The baseball fundamentals of hitting, catching and fielding that we learned in Little League, still play a big role for these athletes 75 years later. “We have an extremely good hitting line-up. So, I think that, and we field pretty good. And we got decent pitching. So, if you can hit, run. What else do you need to,” said Howie Bich.
“Just stay healthy,” said Mike Huether.
“Yeah, and then make it to the end of the week,” said Howie Bich.
Good sportsmanship is the foundation that drives the Rushmore team, their families and their fans. And folks from all over the country notice and appreciate it. “When the Rushmore’s are walking into the stadium, we walk in with our head high, and the other team, you can tell they look at us with respect. Because, they know that if they’re going to beat us, they’re going to have to play good ball,” said Phil Trooien.
“The tournament that you bat 1000, and you have no errors in the field, then you can start complaining to the umpire. So, we don’t have any umpire complaining. We just have a lot of fun playing,” said John Larson.
Spending the morning with these men got my heart pumping and you bet, my mind racing. I am seriously considering getting my old glove and cleats out and joining the 50 and over baseball league. Phil says I am not alone.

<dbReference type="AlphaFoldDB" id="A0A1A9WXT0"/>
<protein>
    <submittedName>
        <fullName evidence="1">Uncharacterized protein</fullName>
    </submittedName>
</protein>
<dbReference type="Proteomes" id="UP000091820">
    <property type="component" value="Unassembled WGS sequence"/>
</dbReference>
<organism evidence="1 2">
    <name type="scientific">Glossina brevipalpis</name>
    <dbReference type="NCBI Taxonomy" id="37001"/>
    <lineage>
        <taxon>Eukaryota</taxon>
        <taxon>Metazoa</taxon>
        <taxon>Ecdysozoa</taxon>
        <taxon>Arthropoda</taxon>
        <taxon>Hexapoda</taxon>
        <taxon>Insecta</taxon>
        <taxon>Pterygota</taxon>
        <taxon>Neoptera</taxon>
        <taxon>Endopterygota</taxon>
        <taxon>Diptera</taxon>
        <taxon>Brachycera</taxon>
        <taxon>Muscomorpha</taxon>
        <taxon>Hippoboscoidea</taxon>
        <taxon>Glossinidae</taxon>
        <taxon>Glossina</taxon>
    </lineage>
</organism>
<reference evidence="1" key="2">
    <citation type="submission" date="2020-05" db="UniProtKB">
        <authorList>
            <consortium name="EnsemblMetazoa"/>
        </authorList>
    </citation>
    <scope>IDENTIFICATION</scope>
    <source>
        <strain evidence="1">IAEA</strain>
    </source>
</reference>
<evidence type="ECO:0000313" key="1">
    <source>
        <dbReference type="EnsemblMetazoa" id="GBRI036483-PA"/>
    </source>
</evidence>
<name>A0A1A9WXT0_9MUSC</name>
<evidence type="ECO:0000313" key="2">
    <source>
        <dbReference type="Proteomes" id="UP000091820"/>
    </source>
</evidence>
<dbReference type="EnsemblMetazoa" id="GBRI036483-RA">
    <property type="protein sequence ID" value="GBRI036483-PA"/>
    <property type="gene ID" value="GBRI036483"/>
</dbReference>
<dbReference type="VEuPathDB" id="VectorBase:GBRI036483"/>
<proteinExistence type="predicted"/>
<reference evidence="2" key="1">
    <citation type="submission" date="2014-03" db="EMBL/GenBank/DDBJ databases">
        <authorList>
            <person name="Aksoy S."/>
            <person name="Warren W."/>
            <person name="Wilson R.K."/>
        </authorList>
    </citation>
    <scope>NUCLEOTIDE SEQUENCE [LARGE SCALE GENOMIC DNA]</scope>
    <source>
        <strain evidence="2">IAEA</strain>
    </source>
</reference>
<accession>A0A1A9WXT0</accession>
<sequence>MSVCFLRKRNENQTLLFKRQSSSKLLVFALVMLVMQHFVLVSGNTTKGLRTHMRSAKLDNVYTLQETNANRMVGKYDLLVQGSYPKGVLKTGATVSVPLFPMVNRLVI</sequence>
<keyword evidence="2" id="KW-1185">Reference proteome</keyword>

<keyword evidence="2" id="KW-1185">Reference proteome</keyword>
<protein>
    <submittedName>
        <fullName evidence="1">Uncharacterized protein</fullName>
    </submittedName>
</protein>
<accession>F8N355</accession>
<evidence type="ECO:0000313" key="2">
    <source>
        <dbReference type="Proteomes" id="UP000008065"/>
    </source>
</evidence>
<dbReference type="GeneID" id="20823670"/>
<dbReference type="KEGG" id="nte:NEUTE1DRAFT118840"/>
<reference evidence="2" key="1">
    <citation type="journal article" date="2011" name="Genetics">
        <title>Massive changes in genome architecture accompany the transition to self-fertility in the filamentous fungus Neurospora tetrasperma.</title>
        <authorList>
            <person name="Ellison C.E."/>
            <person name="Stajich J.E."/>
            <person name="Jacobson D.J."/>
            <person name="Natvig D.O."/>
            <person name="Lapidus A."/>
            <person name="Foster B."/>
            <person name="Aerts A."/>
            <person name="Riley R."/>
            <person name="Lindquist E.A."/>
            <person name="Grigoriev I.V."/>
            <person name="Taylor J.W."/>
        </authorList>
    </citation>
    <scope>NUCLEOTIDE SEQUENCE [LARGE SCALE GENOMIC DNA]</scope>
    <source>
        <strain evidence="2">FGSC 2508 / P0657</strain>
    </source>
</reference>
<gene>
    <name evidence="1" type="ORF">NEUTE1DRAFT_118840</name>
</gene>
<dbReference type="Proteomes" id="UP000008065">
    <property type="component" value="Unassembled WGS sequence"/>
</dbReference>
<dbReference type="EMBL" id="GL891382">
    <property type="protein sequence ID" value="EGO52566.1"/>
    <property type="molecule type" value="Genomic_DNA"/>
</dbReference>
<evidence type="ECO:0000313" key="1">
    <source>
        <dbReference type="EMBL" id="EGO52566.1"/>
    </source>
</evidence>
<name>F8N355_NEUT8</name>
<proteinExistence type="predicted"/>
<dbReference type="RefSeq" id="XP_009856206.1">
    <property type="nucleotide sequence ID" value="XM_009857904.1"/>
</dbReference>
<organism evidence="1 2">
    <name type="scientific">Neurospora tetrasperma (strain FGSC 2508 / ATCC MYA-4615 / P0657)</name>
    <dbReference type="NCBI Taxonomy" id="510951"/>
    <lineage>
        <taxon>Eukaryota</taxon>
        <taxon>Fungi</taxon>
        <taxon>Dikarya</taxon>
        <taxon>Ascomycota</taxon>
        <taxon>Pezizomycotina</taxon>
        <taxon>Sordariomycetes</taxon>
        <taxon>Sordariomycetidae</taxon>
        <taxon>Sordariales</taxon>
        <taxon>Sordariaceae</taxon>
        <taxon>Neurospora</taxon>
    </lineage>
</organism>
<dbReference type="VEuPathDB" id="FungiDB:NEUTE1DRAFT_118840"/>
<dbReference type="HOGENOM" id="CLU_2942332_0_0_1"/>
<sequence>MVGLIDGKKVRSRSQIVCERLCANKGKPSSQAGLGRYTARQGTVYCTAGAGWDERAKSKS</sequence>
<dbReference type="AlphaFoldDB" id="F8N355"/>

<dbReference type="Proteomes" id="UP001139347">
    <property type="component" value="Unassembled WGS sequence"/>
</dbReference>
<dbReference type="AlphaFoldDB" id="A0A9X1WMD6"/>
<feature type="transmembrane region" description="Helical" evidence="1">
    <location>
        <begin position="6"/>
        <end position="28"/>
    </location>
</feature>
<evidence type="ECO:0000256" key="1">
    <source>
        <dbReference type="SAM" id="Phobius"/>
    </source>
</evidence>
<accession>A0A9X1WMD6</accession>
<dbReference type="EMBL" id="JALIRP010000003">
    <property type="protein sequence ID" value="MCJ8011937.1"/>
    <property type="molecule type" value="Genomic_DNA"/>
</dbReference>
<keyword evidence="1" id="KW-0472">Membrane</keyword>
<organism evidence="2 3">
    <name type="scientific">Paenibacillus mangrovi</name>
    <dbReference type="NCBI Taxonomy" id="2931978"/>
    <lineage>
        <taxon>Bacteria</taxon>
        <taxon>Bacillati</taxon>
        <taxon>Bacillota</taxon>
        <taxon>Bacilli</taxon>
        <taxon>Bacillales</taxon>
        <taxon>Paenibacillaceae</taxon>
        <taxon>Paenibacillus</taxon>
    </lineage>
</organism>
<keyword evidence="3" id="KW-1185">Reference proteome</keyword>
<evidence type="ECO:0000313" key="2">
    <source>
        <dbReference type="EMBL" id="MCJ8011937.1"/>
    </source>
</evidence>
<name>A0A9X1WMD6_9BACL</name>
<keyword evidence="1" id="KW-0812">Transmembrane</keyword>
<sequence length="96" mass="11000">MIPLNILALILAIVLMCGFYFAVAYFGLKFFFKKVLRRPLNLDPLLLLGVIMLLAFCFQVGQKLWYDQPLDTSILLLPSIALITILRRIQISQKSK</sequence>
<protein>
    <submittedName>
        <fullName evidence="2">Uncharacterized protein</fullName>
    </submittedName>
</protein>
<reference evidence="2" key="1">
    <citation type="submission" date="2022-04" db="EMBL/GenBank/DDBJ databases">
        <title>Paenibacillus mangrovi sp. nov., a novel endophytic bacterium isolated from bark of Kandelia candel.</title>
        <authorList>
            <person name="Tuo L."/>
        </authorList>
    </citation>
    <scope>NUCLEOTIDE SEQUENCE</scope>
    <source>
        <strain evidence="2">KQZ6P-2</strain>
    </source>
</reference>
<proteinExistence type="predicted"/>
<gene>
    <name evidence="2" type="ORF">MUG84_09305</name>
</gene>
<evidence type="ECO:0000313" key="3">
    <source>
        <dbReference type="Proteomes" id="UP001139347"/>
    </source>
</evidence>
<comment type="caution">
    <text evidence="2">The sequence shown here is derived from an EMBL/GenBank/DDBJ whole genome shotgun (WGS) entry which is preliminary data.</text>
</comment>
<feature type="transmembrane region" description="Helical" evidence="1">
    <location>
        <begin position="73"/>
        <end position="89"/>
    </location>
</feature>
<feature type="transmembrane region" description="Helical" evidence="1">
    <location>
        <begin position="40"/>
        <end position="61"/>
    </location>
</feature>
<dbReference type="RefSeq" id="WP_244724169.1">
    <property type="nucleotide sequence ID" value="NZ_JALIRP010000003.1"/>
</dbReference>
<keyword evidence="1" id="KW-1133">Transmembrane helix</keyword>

“It gives other guys the incentive to keep on playing. I know a lot of time when we’re at tournaments, younger fellows that are watching you know, say ‘Man, I wish I can play as long as you guy can”.’ Or ‘I hope I can play.’ Gotta keep at it. Once you quit, that’s gonna be it,” said Phil Trooien.
John, Howie and Phil have no plans on quitting just yet. And they can’t wait to defend their national championship. I love the Rushmore’s chances.
“I always walk off the field, and look back at it and say, ‘Well, this might have been it.’ You never know,” said Phil Trooien. “As long as a person doesn’t go out and just make a complete fool of oneself, I think I would like to be a part of the Rushmore’s. What a great group.”
The Lady Rushmores are also gaining notoriety across the nation as they sing the “National Anthem” before the games. They also sing “Take Me Out To The Ballgame” and “God Bless America” during the seventh inning stretch.